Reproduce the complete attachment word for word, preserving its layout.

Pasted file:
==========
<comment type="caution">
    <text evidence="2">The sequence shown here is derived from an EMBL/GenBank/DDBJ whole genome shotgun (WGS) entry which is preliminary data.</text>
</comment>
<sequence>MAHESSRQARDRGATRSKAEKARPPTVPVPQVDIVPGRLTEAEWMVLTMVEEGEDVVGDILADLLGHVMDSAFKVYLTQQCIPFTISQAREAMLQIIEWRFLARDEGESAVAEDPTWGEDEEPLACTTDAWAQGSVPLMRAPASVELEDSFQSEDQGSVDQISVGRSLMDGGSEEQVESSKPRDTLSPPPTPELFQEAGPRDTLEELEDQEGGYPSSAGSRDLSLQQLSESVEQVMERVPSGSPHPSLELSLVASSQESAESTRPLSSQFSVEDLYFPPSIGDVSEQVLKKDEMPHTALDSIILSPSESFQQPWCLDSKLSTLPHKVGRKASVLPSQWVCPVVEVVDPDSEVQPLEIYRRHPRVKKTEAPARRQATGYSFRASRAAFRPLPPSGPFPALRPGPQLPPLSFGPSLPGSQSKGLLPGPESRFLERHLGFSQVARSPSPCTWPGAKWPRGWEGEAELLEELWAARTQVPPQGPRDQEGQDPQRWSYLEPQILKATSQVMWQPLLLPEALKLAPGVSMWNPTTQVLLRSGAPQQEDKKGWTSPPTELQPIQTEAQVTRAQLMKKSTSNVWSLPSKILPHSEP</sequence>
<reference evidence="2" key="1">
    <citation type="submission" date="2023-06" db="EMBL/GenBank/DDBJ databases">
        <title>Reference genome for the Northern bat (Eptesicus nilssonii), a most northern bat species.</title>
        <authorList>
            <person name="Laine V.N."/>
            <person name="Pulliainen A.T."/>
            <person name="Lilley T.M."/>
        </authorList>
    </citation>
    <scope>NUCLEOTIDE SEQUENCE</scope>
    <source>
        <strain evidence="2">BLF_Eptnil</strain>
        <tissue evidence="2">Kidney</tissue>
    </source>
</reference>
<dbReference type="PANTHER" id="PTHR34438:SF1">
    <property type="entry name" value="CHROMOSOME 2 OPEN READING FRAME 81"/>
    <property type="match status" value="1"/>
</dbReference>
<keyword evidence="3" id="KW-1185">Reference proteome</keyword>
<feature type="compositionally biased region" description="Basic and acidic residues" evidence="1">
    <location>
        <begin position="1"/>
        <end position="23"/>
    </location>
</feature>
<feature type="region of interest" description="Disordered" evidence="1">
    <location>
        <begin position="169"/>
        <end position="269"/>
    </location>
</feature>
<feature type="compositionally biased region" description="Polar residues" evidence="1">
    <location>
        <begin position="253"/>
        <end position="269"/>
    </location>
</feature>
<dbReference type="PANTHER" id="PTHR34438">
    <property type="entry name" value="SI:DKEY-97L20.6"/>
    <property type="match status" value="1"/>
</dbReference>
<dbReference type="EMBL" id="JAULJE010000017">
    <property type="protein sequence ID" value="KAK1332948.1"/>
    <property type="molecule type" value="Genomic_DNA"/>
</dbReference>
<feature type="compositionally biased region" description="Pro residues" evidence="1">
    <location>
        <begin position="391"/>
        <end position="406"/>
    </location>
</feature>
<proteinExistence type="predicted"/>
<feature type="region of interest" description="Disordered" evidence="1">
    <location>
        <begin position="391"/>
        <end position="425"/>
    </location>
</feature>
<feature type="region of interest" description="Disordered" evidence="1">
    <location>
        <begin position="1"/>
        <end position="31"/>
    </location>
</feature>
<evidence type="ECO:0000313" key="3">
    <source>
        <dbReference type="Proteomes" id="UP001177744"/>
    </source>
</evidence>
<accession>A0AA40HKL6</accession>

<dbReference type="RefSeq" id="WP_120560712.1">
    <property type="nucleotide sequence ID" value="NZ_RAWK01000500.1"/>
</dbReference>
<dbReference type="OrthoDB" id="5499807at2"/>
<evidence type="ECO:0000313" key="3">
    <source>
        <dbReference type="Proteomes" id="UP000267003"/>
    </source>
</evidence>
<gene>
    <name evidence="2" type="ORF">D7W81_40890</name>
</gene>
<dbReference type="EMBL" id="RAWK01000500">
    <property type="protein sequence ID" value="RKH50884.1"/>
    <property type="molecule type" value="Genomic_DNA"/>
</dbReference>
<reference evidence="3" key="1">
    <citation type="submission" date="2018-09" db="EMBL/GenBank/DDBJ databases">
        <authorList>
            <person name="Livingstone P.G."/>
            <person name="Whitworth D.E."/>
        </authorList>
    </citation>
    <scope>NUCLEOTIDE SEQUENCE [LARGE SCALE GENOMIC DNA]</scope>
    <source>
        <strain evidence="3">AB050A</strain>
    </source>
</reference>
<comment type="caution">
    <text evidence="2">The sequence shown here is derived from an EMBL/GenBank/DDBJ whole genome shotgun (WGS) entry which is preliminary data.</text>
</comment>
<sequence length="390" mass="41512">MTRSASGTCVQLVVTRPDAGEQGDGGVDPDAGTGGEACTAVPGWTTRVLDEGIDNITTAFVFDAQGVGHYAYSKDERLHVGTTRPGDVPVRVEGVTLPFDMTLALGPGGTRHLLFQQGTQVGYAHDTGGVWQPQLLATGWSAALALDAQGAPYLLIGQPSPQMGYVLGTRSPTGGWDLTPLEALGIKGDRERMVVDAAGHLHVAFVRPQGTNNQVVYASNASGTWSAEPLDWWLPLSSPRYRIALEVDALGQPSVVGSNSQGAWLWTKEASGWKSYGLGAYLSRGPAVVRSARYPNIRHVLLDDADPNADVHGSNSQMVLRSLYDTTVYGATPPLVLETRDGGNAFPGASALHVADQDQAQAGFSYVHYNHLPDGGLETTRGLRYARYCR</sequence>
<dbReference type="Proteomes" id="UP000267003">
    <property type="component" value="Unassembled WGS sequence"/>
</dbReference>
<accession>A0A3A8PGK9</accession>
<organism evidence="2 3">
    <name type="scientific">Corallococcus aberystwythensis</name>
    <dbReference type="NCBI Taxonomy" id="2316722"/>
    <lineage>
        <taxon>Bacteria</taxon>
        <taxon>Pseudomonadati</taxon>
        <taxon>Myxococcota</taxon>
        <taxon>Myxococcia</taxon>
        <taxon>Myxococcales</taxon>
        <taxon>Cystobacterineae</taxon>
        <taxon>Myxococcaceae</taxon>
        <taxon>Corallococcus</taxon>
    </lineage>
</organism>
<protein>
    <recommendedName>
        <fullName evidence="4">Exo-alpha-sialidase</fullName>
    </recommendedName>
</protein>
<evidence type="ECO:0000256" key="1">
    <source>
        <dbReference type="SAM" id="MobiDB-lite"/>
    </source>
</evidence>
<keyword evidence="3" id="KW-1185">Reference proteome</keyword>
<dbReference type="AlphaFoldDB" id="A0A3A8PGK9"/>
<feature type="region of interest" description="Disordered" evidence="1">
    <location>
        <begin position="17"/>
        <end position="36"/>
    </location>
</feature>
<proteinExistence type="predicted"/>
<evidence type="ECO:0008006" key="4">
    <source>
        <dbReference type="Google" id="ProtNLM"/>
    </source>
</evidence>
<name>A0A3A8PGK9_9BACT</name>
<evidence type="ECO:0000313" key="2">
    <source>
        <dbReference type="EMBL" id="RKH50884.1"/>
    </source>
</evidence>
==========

<comment type="caution">
    <text evidence="2">The sequence shown here is derived from an EMBL/GenBank/DDBJ whole genome shotgun (WGS) entry which is preliminary data.</text>
</comment>
<sequence>MAHESSRQARDRGATRSKAEKARPPTVPVPQVDIVPGRLTEAEWMVLTMVEEGEDVVGDILADLLGHVMDSAFKVYLTQQCIPFTISQAREAMLQIIEWRFLARDEGESAVAEDPTWGEDEEPLACTTDAWAQGSVPLMRAPASVELEDSFQSEDQGSVDQISVGRSLMDGGSEEQVESSKPRDTLSPPPTPELFQEAGPRDTLEELEDQEGGYPSSAGSRDLSLQQLSESVEQVMERVPSGSPHPSLELSLVASSQESAESTRPLSSQFSVEDLYFPPSIGDVSEQVLKKDEMPHTALDSIILSPSESFQQPWCLDSKLSTLPHKVGRKASVLPSQWVCPVVEVVDPDSEVQPLEIYRRHPRVKKTEAPARRQATGYSFRASRAAFRPLPPSGPFPALRPGPQLPPLSFGPSLPGSQSKGLLPGPESRFLERHLGFSQVARSPSPCTWPGAKWPRGWEGEAELLEELWAARTQVPPQGPRDQEGQDPQRWSYLEPQILKATSQVMWQPLLLPEALKLAPGVSMWNPTTQVLLRSGAPQQEDKKGWTSPPTELQPIQTEAQVTRAQLMKKSTSNVWSLPSKILPHSEP</sequence>
<reference evidence="2" key="1">
    <citation type="submission" date="2023-06" db="EMBL/GenBank/DDBJ databases">
        <title>Reference genome for the Northern bat (Eptesicus nilssonii), a most northern bat species.</title>
        <authorList>
            <person name="Laine V.N."/>
            <person name="Pulliainen A.T."/>
            <person name="Lilley T.M."/>
        </authorList>
    </citation>
    <scope>NUCLEOTIDE SEQUENCE</scope>
    <source>
        <strain evidence="2">BLF_Eptnil</strain>
        <tissue evidence="2">Kidney</tissue>
    </source>
</reference>
<dbReference type="PANTHER" id="PTHR34438:SF1">
    <property type="entry name" value="CHROMOSOME 2 OPEN READING FRAME 81"/>
    <property type="match status" value="1"/>
</dbReference>
<keyword evidence="3" id="KW-1185">Reference proteome</keyword>
<feature type="compositionally biased region" description="Basic and acidic residues" evidence="1">
    <location>
        <begin position="1"/>
        <end position="23"/>
    </location>
</feature>
<feature type="region of interest" description="Disordered" evidence="1">
    <location>
        <begin position="169"/>
        <end position="269"/>
    </location>
</feature>
<feature type="compositionally biased region" description="Polar residues" evidence="1">
    <location>
        <begin position="253"/>
        <end position="269"/>
    </location>
</feature>
<dbReference type="PANTHER" id="PTHR34438">
    <property type="entry name" value="SI:DKEY-97L20.6"/>
    <property type="match status" value="1"/>
</dbReference>
<dbReference type="EMBL" id="JAULJE010000017">
    <property type="protein sequence ID" value="KAK1332948.1"/>
    <property type="molecule type" value="Genomic_DNA"/>
</dbReference>
<feature type="compositionally biased region" description="Pro residues" evidence="1">
    <location>
        <begin position="391"/>
        <end position="406"/>
    </location>
</feature>
<proteinExistence type="predicted"/>
<feature type="region of interest" description="Disordered" evidence="1">
    <location>
        <begin position="391"/>
        <end position="425"/>
    </location>
</feature>
<feature type="region of interest" description="Disordered" evidence="1">
    <location>
        <begin position="1"/>
        <end position="31"/>
    </location>
</feature>
<evidence type="ECO:0000313" key="3">
    <source>
        <dbReference type="Proteomes" id="UP001177744"/>
    </source>
</evidence>
<accession>A0AA40HKL6</accession>

<dbReference type="RefSeq" id="WP_120560712.1">
    <property type="nucleotide sequence ID" value="NZ_RAWK01000500.1"/>
</dbReference>
<dbReference type="OrthoDB" id="5499807at2"/>
<evidence type="ECO:0000313" key="3">
    <source>
        <dbReference type="Proteomes" id="UP000267003"/>
    </source>
</evidence>
<gene>
    <name evidence="2" type="ORF">D7W81_40890</name>
</gene>
<dbReference type="EMBL" id="RAWK01000500">
    <property type="protein sequence ID" value="RKH50884.1"/>
    <property type="molecule type" value="Genomic_DNA"/>
</dbReference>
<reference evidence="3" key="1">
    <citation type="submission" date="2018-09" db="EMBL/GenBank/DDBJ databases">
        <authorList>
            <person name="Livingstone P.G."/>
            <person name="Whitworth D.E."/>
        </authorList>
    </citation>
    <scope>NUCLEOTIDE SEQUENCE [LARGE SCALE GENOMIC DNA]</scope>
    <source>
        <strain evidence="3">AB050A</strain>
    </source>
</reference>
<comment type="caution">
    <text evidence="2">The sequence shown here is derived from an EMBL/GenBank/DDBJ whole genome shotgun (WGS) entry which is preliminary data.</text>
</comment>
<sequence length="390" mass="41512">MTRSASGTCVQLVVTRPDAGEQGDGGVDPDAGTGGEACTAVPGWTTRVLDEGIDNITTAFVFDAQGVGHYAYSKDERLHVGTTRPGDVPVRVEGVTLPFDMTLALGPGGTRHLLFQQGTQVGYAHDTGGVWQPQLLATGWSAALALDAQGAPYLLIGQPSPQMGYVLGTRSPTGGWDLTPLEALGIKGDRERMVVDAAGHLHVAFVRPQGTNNQVVYASNASGTWSAEPLDWWLPLSSPRYRIALEVDALGQPSVVGSNSQGAWLWTKEASGWKSYGLGAYLSRGPAVVRSARYPNIRHVLLDDADPNADVHGSNSQMVLRSLYDTTVYGATPPLVLETRDGGNAFPGASALHVADQDQAQAGFSYVHYNHLPDGGLETTRGLRYARYCR</sequence>
<dbReference type="Proteomes" id="UP000267003">
    <property type="component" value="Unassembled WGS sequence"/>
</dbReference>
<accession>A0A3A8PGK9</accession>
<organism evidence="2 3">
    <name type="scientific">Corallococcus aberystwythensis</name>
    <dbReference type="NCBI Taxonomy" id="2316722"/>
    <lineage>
        <taxon>Bacteria</taxon>
        <taxon>Pseudomonadati</taxon>
        <taxon>Myxococcota</taxon>
        <taxon>Myxococcia</taxon>
        <taxon>Myxococcales</taxon>
        <taxon>Cystobacterineae</taxon>
        <taxon>Myxococcaceae</taxon>
        <taxon>Corallococcus</taxon>
    </lineage>
</organism>
<protein>
    <recommendedName>
        <fullName evidence="4">Exo-alpha-sialidase</fullName>
    </recommendedName>
</protein>
<evidence type="ECO:0000256" key="1">
    <source>
        <dbReference type="SAM" id="MobiDB-lite"/>
    </source>
</evidence>
<keyword evidence="3" id="KW-1185">Reference proteome</keyword>
<dbReference type="AlphaFoldDB" id="A0A3A8PGK9"/>
<feature type="region of interest" description="Disordered" evidence="1">
    <location>
        <begin position="17"/>
        <end position="36"/>
    </location>
</feature>
<proteinExistence type="predicted"/>
<evidence type="ECO:0008006" key="4">
    <source>
        <dbReference type="Google" id="ProtNLM"/>
    </source>
</evidence>
<name>A0A3A8PGK9_9BACT</name>
<evidence type="ECO:0000313" key="2">
    <source>
        <dbReference type="EMBL" id="RKH50884.1"/>
    </source>
</evidence>